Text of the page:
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Thanks for the info, but which do I download? I only see windows, linux and an intel mac thing. Is my mac intel? Late 2009 Macbook pro. the one that came out before the june 2010 version
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I agree, Parallels desktop will do the same thing if you have it

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Alexandermag89

 
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Thank you! I have it up and running. It took about 5 minutes. I am impressed.
edit: can I install it completely inside of the virtual box or do I have to leave it like it is?
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See..isn't that easier..and you might've though that I was lying..

Regards
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Quote:
Originally Posted by Alexandermag89 View Post
edit: can I install it completely inside of the virtual box or do I have to leave it like it is?
How do you mean leave it like this? When you boot ubuntu disk (depending on which edition and version you have) it should give you two options 1: Try ubuntu or 2: Install Ubuntu, if it dosnt give you the options and just boots into ubuntu there should be an icon on the desktop to install the OS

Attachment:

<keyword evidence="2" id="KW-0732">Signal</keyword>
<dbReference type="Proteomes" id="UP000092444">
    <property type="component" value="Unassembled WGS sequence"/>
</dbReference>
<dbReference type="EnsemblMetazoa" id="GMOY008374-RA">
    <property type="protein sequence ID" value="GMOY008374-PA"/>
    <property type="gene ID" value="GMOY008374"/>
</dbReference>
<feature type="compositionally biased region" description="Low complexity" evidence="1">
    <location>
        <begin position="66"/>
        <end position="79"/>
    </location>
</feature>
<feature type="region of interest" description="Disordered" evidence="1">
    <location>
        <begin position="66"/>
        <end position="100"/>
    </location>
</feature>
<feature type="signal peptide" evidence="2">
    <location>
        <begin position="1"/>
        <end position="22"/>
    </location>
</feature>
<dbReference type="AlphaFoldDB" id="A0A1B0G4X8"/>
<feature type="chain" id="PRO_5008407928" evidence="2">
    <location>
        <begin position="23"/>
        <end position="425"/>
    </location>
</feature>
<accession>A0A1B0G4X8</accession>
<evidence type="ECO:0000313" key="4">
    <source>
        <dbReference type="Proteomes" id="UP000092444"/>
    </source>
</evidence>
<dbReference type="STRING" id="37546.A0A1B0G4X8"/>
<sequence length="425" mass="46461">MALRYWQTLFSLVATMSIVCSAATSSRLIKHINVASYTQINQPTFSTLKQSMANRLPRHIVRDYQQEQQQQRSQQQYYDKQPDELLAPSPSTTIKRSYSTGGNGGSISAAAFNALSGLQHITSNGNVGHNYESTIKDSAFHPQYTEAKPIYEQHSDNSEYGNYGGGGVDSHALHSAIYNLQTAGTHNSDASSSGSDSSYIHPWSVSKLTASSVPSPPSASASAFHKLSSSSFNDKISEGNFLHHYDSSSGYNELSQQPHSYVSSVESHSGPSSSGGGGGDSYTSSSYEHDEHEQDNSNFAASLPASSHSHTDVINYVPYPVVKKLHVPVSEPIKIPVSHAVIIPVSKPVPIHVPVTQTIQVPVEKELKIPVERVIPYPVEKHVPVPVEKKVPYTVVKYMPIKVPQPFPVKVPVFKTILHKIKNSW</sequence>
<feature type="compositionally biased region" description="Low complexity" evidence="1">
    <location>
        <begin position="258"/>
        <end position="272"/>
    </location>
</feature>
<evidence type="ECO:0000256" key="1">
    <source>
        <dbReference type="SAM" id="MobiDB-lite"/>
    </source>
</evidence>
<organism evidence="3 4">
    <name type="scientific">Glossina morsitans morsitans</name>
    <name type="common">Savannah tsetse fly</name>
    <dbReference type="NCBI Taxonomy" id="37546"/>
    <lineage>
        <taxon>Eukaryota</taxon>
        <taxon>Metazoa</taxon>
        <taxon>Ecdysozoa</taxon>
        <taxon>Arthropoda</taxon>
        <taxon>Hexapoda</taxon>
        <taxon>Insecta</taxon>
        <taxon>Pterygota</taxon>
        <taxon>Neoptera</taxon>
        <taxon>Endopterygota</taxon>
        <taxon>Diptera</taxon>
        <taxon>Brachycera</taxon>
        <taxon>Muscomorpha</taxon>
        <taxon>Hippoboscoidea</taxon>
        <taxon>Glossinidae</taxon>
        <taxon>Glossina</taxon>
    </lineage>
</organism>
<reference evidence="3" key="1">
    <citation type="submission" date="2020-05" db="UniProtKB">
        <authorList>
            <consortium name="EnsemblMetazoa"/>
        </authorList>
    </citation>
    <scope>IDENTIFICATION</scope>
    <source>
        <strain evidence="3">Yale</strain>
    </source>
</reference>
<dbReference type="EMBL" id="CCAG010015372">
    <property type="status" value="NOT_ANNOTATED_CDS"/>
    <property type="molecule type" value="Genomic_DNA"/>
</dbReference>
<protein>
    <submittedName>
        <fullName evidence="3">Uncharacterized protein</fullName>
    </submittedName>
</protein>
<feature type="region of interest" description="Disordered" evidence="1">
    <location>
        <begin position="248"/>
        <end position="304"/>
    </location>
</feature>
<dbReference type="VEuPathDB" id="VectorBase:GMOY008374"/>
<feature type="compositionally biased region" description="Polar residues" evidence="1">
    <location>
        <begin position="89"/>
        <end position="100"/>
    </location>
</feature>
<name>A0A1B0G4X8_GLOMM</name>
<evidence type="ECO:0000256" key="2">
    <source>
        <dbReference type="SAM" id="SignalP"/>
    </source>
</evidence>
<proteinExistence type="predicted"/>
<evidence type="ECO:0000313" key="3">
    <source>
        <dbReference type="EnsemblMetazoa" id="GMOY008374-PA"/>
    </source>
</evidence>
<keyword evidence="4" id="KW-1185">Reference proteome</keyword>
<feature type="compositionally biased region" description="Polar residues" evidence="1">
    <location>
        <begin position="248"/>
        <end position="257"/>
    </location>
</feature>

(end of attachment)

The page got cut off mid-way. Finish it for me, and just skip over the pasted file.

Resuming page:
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If you choose not to install Ubuntu inside the VM, you're basically running it Live from the ISO image and as such you won't get any persistence of your data/settings..so you'd want to install it inside the VM and then you can unmount the ISO and just boot the VM and use the system like a normal Linux installation..

Regards
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SpawnHappyJake

 
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I understand that a virtual machine is easy and is good practice for installing Linux, but when you really want to use Linux, you should move on to a real dual boot.
Does anyone else here feel like a virtual machine is just a cute toy?
To me, a Linux virtual machine defeats many of the reasons for having Linux, unless you are just experimenting or making a server or testing something on a virtual network.